Windows 11: A More Streamlined Interface and Support for Android Apps

The next iteration of Windows is on the way. Here are the key details to know.
Adam Rowe

Microsoft's next major operating system release, Windows 11, has been announced. It's the first big upgrade since 2015.

It's nothing revolutionary, but the new system does have some interesting new features and functions. Windows 11 will be arriving around the holiday season this year. Here's what to expect.

Windows 11 is a Free Upgrade

The next iteration of Windows will be rolling out for free to all current users of Windows 10, and will be available through Windows Update so that the transition is as seamless as possible.

The catch is that Windows 11 will come with a few system requirements, and some devices might not be able to support the new OS. Here are the minimum hardware prerequisites you'll need to have:

  • 64-bit CPU
  • 4GB of RAM
  • 64GB of storage

Granted, that's far from a stretch for most devices these days. Still, Windows 10 is currently operating on 1.3 billion devices worldwide, so at least some users will be left out in the cold.

So what actual new features will everyone who can download Windows 11 get?

Streamlined User Interface

The new look is softer, with more rounded edges. One big change is the Start button placement: The new Start button is located on the bottom center of the task bar, rather than the left-hand side.

They've also introduced Snap Layouts, a term for a series of different modes that let you view multiple apps at the same time in a variety of sizes:

Windows 11 start button

The new Start menu will display your most recent files, using cloud and Microsoft 365 locate them even if you were last viewing them on another device. And those files can even be located across platforms, so you can pick up where you left off on your Android or iOS device.

Android Apps Now Run on Windows PCs

Speaking of Android, some of its apps and mobile games are coming to the redesigned Microsoft Store for the first time, through a partnership with the Amazon Appstore.

“We also announced a partnership with Amazon to bring their catalog of Android apps and games to Windows,” Microsoft explained in a blog post. “Windows customers will be able to discover Android apps in the Microsoft Store, and acquire them through the Amazon Appstore.”

The new Microsoft Store is available for Windows 10 users as well as on Windows 11. When users want to download an app, it's a more streamlined process: They click on a Microsoft Store download badge on their web page to make the Microsoft Store pop up to install the application without any hassle.

It has lower fees, as well. Starting July 28, app developers can add their own commerce platform to their apps and will be able to keep 100% of that revenue. That's a stark contrast to Apple's highly controversial 30% cut of all Apple Store app revenue.

Microsoft Teams App Upgrades

Windows 10 users got Skype. Windows 11 users will get Microsoft Teams.

The video calling service is available directly from the desktop taskbar in the new operating system, in what's just the latest sign that Microsoft Teams will be more deeply integrated in Windows moving forwards. That's in line with their recent upgrades to make the Teams interface more connected and navigable.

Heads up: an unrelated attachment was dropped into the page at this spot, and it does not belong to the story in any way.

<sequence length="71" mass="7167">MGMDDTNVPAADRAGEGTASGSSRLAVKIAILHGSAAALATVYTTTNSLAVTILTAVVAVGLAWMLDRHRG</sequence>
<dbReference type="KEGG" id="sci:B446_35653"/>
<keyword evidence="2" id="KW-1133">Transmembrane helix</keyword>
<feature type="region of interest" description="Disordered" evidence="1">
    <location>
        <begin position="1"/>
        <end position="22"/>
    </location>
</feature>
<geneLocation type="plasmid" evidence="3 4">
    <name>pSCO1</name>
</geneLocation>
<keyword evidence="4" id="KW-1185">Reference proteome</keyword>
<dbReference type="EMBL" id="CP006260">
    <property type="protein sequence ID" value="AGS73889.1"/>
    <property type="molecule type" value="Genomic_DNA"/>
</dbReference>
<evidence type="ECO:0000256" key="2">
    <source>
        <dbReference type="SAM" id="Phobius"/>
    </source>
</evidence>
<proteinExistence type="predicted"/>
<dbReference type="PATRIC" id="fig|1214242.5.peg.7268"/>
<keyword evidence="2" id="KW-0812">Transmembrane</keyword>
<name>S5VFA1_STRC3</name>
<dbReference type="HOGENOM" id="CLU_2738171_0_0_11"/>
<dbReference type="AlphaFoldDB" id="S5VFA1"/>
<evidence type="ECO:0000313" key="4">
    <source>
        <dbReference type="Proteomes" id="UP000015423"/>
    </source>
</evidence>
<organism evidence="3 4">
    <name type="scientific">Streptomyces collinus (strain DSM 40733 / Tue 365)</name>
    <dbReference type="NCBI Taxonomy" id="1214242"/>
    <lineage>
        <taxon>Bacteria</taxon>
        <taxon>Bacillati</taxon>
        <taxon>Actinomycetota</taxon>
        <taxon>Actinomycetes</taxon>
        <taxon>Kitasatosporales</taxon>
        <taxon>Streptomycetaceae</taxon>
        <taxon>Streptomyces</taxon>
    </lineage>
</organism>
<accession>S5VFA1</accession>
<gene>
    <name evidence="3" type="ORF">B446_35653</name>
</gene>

The new OS also includes a universal mute button, designed to make a fast mute across all apps. It's the perfect solution to those times you accidentally start a YouTube video during an work meeting.

Windows Gets More Connected

Commenters are noting that the new OS is an “iterative” update rather than a groundbreaking one. But that's not inherently a bad thing, as Geoff Blaber, CEO at CCS Insight, tells Tech.co about the new release:

“Windows 11 is an iterative release that pinpoints where Windows needs greater ambition rather than introducing the sweeping changes seen with its predecessor. Microsoft is making adjustments to areas that have potential to move the needle on user experience, engagement and the ever-expanding reach of Office 365 apps.”

Interestingly, one of the biggest reveals about Windows 11 was how much more flexible, connected, and open the Microsoft Store is becoming.

“Changes to the Microsoft Store are significant, with Microsoft taking the opportunity to shake up the app economy. Increased flexibility in commerce methods for developers and more generous revenue shares are designed to throw shade on Apple as much as boost the competitiveness of Windows.”

Windows 11 is helping to simplify the process of using the Windows interface in a variety of ways, from adding new functionalities like greater support for Android apps to more integration with Office 365 and Microsoft Teams.

Microsoft appears to be hoping the future of computing is all about interconnected, open ecosystems. Windows 11 is definitely a step in that direction.

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Adam is a writer at Tech.co and has worked as a tech writer, blogger and copy editor for the last decade. He's also a Forbes Contributor on the publishing industry (and Digital Book World 2018 award finalist) and has appeared in publications including Popular Mechanics and IDG Connect. When not glued to TechMeme, he loves obsessing over 1970s sci-fi art.

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